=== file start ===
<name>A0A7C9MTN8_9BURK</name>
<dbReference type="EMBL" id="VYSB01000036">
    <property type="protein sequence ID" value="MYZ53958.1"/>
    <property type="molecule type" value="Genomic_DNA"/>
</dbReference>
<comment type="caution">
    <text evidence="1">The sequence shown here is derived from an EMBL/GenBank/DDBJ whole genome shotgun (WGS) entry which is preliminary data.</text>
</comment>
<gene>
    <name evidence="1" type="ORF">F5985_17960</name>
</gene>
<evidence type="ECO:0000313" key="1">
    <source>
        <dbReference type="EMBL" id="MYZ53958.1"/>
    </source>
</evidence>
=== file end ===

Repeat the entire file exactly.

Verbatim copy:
<name>A0A7C9MTN8_9BURK</name>
<dbReference type="EMBL" id="VYSB01000036">
    <property type="protein sequence ID" value="MYZ53958.1"/>
    <property type="molecule type" value="Genomic_DNA"/>
</dbReference>
<comment type="caution">
    <text evidence="1">The sequence shown here is derived from an EMBL/GenBank/DDBJ whole genome shotgun (WGS) entry which is preliminary data.</text>
</comment>
<gene>
    <name evidence="1" type="ORF">F5985_17960</name>
</gene>
<evidence type="ECO:0000313" key="1">
    <source>
        <dbReference type="EMBL" id="MYZ53958.1"/>
    </source>
</evidence>